EGU2020-5242, updated on 12 Jun 2020
EGU General Assembly 2020
© Author(s) 2020. This work is distributed under
the Creative Commons Attribution 4.0 License.

Occurrence of earthquake doublets in the light of the ETAS model

Christian Grimm1, Martin Käser2,3, and Helmut Küchenhoff1
Christian Grimm et al.
  • 1Department of Statistics, Ludwig-Maximilians-Universität München, Munich, Germany
  • 2Department of Earth- and Environmental Sciences, Ludwig-Maximilians-Universität München, Munich, Germany
  • 3Section Georisks, Munich RE, Munich, Germany

While Probabilistic Seismic Hazard Assessment is commonly based on earthquake catalogues in a declustered form, ongoing seismicity in aftershock sequences is known to be able to add significant hazard, which can also increase the damage potential to already affected structures in risk assessment. Especially so-called earthquake doublets (multiplets), i.e. a cluster mainshock being followed or preceded by one (or more) events with a similarly strong magnitude occurring within pre-defined temporal and spatial limits, can cause loss multiplication effects to the insurance industry, which therefore has a pronounced interest in investigating the frequency of earthquake doublets to happen worldwide. A widely used method to analyse and simulate the triggering process of earthquake sequences is the Epidemic Type Aftershock Sequence (ETAS) model. We estimate the ETAS model parameters for some regional areas and produce synthetic catalogues, which are then analysed particularly with respect to the occurrence of earthquake doublets and compared to the observed history. Also, different seismic subduction-type regions in the world are pointed out to have shown differing relative frequencies of earthquake doublets. Regression models are used to study whether certain mainshock and local, geophysical properties such as magnitude, dip and rake angle, depth, distance to subduction plate interface and velocity of converging subduction plates nearby show explanatory power for the probability of a cluster containing an earthquake doublet.

How to cite: Grimm, C., Käser, M., and Küchenhoff, H.: Occurrence of earthquake doublets in the light of the ETAS model, EGU General Assembly 2020, Online, 4–8 May 2020, EGU2020-5242,, 2020

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Presentation version 3 – uploaded on 04 May 2020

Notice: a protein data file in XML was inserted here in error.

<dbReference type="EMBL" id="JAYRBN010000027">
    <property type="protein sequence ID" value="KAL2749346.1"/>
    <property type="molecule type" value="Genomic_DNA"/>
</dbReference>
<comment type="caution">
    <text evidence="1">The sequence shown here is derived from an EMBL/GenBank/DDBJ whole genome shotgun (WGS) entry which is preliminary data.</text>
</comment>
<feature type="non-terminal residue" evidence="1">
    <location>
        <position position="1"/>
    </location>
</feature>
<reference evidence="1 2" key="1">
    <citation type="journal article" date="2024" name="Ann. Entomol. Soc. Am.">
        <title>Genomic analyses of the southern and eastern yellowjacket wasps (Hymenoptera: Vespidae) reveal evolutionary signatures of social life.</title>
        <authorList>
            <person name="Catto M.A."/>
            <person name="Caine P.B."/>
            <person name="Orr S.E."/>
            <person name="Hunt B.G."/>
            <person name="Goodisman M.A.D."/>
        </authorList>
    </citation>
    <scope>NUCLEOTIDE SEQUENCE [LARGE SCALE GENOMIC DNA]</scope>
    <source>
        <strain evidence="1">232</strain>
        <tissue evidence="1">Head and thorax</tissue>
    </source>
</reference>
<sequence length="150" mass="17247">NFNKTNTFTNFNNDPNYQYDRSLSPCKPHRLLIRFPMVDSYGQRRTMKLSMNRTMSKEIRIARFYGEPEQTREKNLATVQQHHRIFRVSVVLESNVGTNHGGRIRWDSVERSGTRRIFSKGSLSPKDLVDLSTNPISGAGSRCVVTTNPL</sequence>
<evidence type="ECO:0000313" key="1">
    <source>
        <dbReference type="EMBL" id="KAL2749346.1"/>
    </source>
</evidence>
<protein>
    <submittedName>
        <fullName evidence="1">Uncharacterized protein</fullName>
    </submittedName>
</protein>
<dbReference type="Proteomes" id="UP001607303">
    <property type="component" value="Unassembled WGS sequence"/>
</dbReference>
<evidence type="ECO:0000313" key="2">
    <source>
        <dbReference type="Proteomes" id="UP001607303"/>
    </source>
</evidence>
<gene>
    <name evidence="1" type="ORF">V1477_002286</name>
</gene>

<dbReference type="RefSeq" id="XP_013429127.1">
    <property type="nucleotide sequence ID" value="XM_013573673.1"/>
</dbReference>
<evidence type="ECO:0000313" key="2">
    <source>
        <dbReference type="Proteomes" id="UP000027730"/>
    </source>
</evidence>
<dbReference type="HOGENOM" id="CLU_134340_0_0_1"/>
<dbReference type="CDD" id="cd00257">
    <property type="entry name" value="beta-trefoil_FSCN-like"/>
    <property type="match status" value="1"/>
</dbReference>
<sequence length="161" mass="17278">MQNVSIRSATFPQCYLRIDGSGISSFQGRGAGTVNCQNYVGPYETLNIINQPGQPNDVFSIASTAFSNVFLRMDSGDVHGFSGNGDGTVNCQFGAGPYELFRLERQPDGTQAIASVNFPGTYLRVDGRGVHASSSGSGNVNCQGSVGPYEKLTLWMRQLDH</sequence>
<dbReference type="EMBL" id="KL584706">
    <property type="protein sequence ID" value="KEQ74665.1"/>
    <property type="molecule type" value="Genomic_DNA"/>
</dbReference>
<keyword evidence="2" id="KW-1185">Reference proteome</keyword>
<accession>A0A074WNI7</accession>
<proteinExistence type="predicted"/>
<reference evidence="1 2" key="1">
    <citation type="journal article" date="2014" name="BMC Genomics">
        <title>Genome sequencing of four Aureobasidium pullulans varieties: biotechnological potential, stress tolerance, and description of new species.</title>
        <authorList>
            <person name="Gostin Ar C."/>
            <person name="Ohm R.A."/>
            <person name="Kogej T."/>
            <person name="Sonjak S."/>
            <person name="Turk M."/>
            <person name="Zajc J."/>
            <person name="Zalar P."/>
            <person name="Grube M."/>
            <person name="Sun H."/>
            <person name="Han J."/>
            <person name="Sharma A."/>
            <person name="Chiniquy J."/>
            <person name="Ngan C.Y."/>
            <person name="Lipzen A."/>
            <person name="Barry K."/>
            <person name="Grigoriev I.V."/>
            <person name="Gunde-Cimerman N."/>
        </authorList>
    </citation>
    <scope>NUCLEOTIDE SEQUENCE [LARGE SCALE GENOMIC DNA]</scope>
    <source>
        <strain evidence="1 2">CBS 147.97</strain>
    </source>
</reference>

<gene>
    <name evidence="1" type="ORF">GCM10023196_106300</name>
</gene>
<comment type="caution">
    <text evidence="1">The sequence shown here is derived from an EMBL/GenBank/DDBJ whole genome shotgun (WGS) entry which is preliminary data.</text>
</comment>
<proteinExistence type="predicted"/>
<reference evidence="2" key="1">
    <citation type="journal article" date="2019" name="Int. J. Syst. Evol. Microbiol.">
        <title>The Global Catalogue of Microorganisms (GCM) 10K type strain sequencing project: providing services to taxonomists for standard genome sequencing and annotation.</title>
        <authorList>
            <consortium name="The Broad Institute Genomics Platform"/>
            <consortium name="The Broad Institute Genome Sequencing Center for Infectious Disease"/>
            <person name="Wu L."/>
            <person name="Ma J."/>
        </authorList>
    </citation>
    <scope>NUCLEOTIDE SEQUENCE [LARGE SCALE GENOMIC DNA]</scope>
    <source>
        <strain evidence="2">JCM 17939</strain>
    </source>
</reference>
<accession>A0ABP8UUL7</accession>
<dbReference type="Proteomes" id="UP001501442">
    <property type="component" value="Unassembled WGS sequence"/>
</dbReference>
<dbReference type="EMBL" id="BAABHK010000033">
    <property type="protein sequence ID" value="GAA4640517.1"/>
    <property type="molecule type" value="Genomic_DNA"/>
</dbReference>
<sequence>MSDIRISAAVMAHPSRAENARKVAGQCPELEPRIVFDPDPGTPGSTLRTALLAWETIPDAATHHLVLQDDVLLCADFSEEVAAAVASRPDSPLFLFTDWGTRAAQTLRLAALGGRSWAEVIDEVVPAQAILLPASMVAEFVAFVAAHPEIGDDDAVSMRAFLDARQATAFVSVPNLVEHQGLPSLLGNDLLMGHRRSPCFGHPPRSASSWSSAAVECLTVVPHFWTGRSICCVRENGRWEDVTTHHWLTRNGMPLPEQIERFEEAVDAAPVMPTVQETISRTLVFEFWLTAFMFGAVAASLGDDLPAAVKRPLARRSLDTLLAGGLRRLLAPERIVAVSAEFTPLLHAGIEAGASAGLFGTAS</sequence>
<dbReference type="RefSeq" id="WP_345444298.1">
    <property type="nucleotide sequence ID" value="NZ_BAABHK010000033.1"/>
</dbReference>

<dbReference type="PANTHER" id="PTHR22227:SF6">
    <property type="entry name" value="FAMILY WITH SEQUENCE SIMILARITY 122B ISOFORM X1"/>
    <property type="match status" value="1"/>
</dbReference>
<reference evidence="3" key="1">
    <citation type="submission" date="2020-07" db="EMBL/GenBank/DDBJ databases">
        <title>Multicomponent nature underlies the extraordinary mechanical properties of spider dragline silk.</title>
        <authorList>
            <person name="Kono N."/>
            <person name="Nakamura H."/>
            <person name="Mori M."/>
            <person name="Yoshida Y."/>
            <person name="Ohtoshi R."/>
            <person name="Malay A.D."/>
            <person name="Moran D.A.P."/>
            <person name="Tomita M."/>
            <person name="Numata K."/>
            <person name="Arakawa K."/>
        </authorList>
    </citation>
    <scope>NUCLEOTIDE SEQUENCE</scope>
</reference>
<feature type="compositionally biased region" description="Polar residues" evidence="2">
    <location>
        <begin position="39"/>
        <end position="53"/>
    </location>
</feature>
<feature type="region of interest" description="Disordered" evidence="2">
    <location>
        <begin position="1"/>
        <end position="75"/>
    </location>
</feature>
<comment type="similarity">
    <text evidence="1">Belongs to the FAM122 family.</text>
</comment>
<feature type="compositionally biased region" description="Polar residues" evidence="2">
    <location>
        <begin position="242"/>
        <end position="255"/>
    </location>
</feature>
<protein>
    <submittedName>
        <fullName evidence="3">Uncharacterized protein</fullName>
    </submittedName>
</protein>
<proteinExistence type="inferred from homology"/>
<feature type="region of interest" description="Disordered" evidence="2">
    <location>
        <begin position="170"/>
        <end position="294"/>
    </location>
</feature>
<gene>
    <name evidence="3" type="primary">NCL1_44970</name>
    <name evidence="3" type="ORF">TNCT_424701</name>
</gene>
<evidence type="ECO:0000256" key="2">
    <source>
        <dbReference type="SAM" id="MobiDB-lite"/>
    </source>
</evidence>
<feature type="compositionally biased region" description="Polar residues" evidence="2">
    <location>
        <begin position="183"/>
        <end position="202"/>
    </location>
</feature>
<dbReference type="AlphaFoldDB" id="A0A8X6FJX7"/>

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  • CC1: Initial parameters, Corentin Gouache, 04 May 2020

    Thank you for this interesting work.
    Accordig to Abdollah Jalilian, the ETAS code you used is relatively sensitive to the choice of the 8 initial parameters. I wonder how did you choose these ones?

    • AC1: Reply to CC1, Christian Grimm, 05 May 2020

      Corentin, thanks for your nice comment! Two things:

      1) I changed (corrected?) the treatment of background rates in the R package "ETAS" (in the code, background rates were summed up from Gaussian kernel contributions of all catalog events, but scaled by the length of the shorter target time window). After modifying this, I found the model was running more stable, e.g. gradiants were decreasing more steadily in each iteration.

      2) I took Jalilians' standard set of initial parameters as I am rather new to ETAS and therefore lack deeper experience. I applied two changes:

      a) mu=1 because its only purpose is to balance out interactions between triggering parameters and background, correct? Any structural departure from mu=1 should rather scale up/down u(x,y) in the next iteration.

      b) alpha = 2 because in earlier discussions I found this is a somewhat desired range for alpha.

      What would you suggest as initial guesses to try out? And how do my parameter results look like? The community already pointed out to me the too low alpha estimates. But how about the others?

      Best, Christian (

      • CC2: Reply to AC1, Corentin Gouache, 05 May 2020

        Your suggestions and results for mu and Omori parameters seem consistent. For the other parameters I'm not an expert since I'm also new to ETAS :)
        Actually, I guess alpha is the parameter to delve into especially because slight variations lead to large gaps on the aftershock number.
        Did you test ETAS on different time scales (shorter than 1966 - 2007) or on specific well known sequences? Are alpha higher in these cases?
        What is the alpha value range in other japanese works? Above 2?

        However I think initial parameters need to be set with attention and depend on study area. In my case (French mainland), seismicity is low and data are sparse so parameters are hard to choose.

        By the way, good work! It makes me want to apply ETAS on my study area.

        Best regards

        • AC2: Reply to CC2, Christian Grimm, 07 May 2020

          Hi Corentin,

          I think you point out very good questions to me:

          1) I checked the two time periods 1973-2009 and 1973-2019 (Run1 & Run2 in my slides). Run2, including the 2011 sequence(s), provides wider-spread temporal and spatial distributions. The alpha value increases rather moderately from 1.58 to 1.64.

          However, I have not yet analyzed specific sequences as the extraction of a particular sequence from an entire catalog is rather subjective. On the other hand I agree that it is a good comparison to check the overall dimensions of my estimates, as much as comparing more in depth with other ETAS Japan results in literature.

          Corentin, I am excited to learn about your French mainland study (especially your magnitude sampling by Bath law), I suggest that I contact you via email so we can arrange a video meeting?



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